• Drama
  • By William Shakespeare
  • Directed adapted by: Carol Allen
  • Cast includes: Fahed Salman, Claire Garrigan, Charlie Frost, Komal Amin
  • Drayton Arms Theatre, London
  • Until 14th June 2014
  • Time: 20.00 (running time: 2hrs 20 mins)
  • Review by Aleksandra Sakowska
  • 10 June 2014
The 21st Century Merchant of Venice
1.5Reviewer's Rating

It is increasingly difficult to review London fringe shows and indeed it is not fortunate for The 21st Century Merchant of Venicedirected by Carol Allen that many independent low-budget productions on the London theatre scene are inspiring, thoughtful, impressive visually and very well-acted. Her bold-sounding concept which offers a cross-gender, multicultural and modernised adaptation of Shakespeare’s play is merely a superficial exploration of racial prejudice and greed.

On the other hand, there is a place for shows asThe 21st Century Merchant of Venice which falls into a category of ‘Shakespeare for beginners’ and as such offers an educational role by providing a clear narrative and light comedy relief that entertains and teaches at the same time.

The idea to have a female Shylock and replacing a greedy Jewish merchant with a Jewish banker is the best element of the adaptation only thanks to Clare Garrigan’s emotional performance which saves The 21st Century Merchant of Venice from becoming an amateur production.

The biggest problem with the production is that it promises a radical, contemporary version of Shakespeare’s The Merchant of Venice that reflects today’s multicultural society and then does not deliver on this promise. For example, Antonio, now a Muslim immigrant (played by Fahad Salman with a slight Arabic accent) enters into a bond with Sara Shylock for the sum of 3,000 ducats so that Bassanio, a young man he secretly loves could marry well and improve his financial situation. Yet there is no chemistry between the two men and so the interrogation of homosexual aspect of their relationship is not explored.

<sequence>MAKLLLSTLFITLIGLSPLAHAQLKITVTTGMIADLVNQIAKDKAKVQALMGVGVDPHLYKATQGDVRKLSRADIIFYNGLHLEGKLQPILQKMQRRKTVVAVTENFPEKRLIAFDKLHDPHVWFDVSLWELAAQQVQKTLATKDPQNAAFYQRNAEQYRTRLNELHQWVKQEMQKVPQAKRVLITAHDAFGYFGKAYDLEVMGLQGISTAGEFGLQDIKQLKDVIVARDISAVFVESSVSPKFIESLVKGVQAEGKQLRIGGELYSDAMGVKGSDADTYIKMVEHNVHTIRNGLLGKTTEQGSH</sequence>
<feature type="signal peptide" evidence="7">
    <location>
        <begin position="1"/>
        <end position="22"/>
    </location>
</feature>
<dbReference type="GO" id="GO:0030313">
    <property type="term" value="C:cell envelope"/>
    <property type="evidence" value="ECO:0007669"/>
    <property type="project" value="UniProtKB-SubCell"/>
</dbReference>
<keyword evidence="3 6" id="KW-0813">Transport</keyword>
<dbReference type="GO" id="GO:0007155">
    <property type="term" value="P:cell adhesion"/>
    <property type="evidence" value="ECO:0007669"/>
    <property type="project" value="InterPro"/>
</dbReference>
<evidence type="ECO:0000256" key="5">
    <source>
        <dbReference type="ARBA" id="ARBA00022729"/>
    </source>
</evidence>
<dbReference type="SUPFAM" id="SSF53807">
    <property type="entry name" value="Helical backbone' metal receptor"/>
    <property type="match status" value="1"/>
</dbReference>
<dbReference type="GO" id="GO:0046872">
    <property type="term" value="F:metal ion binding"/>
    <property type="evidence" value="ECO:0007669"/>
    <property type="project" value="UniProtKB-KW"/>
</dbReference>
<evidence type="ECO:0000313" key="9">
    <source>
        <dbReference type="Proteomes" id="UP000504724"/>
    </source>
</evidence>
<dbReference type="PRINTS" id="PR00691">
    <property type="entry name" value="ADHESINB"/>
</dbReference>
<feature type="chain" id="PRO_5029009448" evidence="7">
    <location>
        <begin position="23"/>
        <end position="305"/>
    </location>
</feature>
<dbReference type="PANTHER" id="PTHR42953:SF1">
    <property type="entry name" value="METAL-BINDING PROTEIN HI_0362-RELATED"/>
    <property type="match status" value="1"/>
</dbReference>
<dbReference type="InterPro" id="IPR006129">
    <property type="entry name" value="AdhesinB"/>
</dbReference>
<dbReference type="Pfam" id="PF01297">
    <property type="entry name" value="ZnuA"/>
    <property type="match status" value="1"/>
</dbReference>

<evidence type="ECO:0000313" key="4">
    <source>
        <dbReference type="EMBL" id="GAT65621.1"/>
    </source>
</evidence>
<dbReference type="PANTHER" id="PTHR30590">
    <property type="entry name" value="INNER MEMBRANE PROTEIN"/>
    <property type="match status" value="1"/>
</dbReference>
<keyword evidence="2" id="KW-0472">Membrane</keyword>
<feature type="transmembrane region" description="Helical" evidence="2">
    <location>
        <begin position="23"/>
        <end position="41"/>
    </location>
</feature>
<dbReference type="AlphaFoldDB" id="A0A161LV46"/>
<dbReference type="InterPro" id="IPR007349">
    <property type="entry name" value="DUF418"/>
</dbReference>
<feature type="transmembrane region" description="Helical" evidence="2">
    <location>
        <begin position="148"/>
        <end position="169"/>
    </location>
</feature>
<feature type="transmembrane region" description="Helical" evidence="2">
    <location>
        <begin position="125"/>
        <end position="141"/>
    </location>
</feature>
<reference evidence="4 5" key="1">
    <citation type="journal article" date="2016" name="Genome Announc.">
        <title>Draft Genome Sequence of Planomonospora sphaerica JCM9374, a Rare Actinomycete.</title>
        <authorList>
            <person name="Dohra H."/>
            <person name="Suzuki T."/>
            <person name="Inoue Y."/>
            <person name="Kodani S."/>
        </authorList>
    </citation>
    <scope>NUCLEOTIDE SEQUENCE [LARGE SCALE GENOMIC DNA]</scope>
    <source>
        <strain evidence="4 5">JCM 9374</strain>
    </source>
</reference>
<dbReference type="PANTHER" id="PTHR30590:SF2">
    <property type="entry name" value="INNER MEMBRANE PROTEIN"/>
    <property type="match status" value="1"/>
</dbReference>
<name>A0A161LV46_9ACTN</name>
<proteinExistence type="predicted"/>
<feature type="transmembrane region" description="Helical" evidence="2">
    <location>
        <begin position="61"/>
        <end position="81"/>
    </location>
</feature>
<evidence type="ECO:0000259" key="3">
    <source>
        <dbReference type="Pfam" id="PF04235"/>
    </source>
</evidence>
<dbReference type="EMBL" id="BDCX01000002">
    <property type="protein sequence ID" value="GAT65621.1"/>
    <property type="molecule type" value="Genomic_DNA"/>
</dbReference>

The production is let down by a cluttered, heavy and difficult to rearrange set design too. Actors spent far too much time moving various pieces of furniture to portray many different locations of The Merchant of Venice. The first nights are always tough and indeed acting also seemed under-rehearsed with some actors even feeling uncomfortable on stage.

If you expect to pass a pleasant evening with a bit of light comedy with a few modern twists and get to know Shakespeare’s play this is a show for you butif you expect a more intellectual, visually arresting or emotionally profound theatre experience from a great English classic you willbe very disappointed.

About The Author

Aleksandra (Ola) Sakowska completed her PhD at King’s College London and specialises in ‘Shakespeare in Performance’. She is Executive Director at British Friends of the Gdansk Theatre Trust, translator of drama, theatre critic, curator and she has written essays for such journals as Shakespeare Bulletin and Multicultural Shakespeare.

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